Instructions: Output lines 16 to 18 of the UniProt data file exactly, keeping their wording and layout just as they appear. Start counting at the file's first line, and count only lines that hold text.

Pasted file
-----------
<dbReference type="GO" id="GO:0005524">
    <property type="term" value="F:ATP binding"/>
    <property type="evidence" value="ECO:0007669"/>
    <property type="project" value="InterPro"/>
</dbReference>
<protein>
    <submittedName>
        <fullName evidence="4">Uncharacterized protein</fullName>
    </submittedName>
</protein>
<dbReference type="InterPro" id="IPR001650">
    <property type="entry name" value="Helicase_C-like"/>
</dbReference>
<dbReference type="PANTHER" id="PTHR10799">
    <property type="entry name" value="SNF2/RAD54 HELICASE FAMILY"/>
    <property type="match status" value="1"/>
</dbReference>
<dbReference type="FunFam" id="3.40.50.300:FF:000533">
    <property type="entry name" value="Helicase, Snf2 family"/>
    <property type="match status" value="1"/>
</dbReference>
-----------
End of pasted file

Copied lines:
    <property type="match status" value="1"/>
</dbReference>
<dbReference type="FunFam" id="3.40.50.300:FF:000533">